Dismiss Notice
Join Physics Forums Today!
The friendliest, high quality science and math community on the planet! Everyone who loves science is here!

Force and newton's laws (airbag)

  1. Oct 1, 2003 #1
    Hi, we're starting our chapter on Newton's Laws and force and I wanted to know if I am approaching the following problem correctly:

    A car travels 53 km/h and hits a bridge abutment (what's that?). The person in the car moves forward 65 cm (w/respect to the road) while being brought to rest by an inflated air bag. What magnitude of force (assumed constant) acts on the passenger's upper torso, which has a mass of 41 kg?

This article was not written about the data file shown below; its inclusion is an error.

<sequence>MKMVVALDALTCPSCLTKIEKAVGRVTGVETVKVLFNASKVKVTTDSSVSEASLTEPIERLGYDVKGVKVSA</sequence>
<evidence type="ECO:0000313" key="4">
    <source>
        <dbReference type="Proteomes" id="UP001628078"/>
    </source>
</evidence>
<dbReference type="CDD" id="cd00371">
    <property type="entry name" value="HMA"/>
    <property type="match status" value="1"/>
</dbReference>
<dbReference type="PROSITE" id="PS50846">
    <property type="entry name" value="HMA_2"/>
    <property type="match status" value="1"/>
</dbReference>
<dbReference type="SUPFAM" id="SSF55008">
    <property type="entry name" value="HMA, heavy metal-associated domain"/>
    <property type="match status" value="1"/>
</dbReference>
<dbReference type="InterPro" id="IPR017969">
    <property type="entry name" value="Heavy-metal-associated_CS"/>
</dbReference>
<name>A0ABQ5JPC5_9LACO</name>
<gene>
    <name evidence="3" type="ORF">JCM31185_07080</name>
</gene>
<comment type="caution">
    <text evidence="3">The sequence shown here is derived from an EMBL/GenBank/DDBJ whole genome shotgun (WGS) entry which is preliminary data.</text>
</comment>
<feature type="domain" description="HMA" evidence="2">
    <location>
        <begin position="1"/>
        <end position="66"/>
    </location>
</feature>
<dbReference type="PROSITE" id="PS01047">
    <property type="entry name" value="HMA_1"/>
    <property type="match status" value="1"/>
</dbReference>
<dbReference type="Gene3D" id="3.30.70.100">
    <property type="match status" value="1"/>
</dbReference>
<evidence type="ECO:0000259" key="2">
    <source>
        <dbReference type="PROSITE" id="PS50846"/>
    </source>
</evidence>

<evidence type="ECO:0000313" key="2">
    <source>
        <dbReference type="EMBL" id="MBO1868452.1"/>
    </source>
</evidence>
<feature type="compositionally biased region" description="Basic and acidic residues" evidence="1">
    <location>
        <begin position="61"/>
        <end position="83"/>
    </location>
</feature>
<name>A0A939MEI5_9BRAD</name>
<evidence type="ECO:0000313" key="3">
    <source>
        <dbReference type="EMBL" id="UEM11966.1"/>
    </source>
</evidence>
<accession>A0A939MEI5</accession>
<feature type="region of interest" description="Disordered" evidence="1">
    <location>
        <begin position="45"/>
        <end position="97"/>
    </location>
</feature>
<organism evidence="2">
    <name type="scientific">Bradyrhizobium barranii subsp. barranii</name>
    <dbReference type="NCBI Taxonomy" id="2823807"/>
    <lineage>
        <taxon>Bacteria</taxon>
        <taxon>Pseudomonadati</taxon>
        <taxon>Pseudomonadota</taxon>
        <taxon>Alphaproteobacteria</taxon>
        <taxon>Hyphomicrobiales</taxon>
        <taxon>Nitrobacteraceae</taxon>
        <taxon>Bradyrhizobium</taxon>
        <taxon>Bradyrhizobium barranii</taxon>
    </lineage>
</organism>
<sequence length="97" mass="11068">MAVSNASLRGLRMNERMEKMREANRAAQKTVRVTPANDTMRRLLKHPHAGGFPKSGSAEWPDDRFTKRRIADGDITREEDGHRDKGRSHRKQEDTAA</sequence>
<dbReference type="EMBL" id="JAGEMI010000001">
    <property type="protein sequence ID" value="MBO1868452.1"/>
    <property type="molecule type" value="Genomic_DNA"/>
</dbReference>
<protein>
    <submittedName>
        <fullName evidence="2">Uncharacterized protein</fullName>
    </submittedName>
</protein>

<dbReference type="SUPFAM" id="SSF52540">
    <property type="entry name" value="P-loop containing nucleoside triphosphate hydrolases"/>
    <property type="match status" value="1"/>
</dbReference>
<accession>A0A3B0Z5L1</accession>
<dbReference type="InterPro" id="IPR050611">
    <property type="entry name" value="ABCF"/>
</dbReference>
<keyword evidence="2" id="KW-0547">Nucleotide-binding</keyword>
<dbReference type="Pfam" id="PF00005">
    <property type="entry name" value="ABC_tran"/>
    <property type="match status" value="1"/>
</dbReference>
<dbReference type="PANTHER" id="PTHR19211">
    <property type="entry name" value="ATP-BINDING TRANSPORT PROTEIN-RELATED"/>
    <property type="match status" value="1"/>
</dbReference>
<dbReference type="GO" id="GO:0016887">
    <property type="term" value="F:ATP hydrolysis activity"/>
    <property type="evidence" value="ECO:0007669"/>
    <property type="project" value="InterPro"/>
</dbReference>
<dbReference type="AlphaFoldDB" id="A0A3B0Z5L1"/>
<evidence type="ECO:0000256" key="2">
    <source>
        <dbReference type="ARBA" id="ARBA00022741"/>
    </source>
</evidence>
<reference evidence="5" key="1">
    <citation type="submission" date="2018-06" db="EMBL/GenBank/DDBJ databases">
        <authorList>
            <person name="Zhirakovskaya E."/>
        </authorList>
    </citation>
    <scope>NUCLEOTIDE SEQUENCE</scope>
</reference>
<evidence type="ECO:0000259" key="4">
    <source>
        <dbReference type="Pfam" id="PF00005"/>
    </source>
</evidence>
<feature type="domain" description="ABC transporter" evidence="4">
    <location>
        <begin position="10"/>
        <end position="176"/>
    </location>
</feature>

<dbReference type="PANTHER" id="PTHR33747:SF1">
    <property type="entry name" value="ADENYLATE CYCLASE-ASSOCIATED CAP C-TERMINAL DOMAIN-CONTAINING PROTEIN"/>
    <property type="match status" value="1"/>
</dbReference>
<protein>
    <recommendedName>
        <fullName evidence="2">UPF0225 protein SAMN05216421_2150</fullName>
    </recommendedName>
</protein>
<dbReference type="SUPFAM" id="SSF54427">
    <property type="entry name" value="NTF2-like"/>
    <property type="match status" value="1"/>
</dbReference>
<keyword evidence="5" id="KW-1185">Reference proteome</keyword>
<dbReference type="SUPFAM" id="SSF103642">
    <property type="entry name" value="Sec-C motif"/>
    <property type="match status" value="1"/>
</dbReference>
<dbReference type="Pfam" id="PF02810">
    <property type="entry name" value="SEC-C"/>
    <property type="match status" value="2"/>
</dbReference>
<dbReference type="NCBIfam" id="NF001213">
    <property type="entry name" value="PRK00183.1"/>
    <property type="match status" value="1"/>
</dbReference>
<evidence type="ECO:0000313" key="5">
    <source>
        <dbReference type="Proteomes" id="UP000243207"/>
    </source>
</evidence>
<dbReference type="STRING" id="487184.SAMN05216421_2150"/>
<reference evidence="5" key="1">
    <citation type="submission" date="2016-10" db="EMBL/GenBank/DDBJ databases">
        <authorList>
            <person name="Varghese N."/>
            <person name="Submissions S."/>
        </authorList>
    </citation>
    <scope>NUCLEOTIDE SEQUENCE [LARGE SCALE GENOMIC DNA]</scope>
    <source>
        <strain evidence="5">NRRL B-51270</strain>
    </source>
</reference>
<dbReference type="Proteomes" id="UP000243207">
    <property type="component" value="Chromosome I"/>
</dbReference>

Well, I believe that the Vo of the car will also be the Vo of the person. So:

    Voc = Vop = Vo = 53 km/h = 14.72 m/s

    The distannce the person moved forward:

    Dp = X-Xo = 65 cm = 0.65 m

    Because the airbag brought the person to rest:

    Vf = 0 m/s

    We now have Vo, X-Xo, and Vf. We can find a:

    V^2 = Vo^2 + 2a(X-Xo) --> a = -166.676 m/s^2

    Using F=ma:

    F = ma = (41)(-166.676) = -6833.7 N

    Because they are looking for magnitude, I can take the abs value of F and get my answer: 6.8 x 10^3 N

    Was my approach correct? Is F negative because a was negative, meaning it was decelerating?
  2. jcsd
  3. Oct 2, 2003 #2


    User Avatar
    Science Advisor

    A "bridge abutment" is the pillar on one side of the road holding the bridge up. Not at all a nice thing to hit at 53 km/hr- they are large, heavy, and have a bad attitude.

    Your calculation is correct: you find the deceleration and then use f= ma.
Share this great discussion with others via Reddit, Google+, Twitter, or Facebook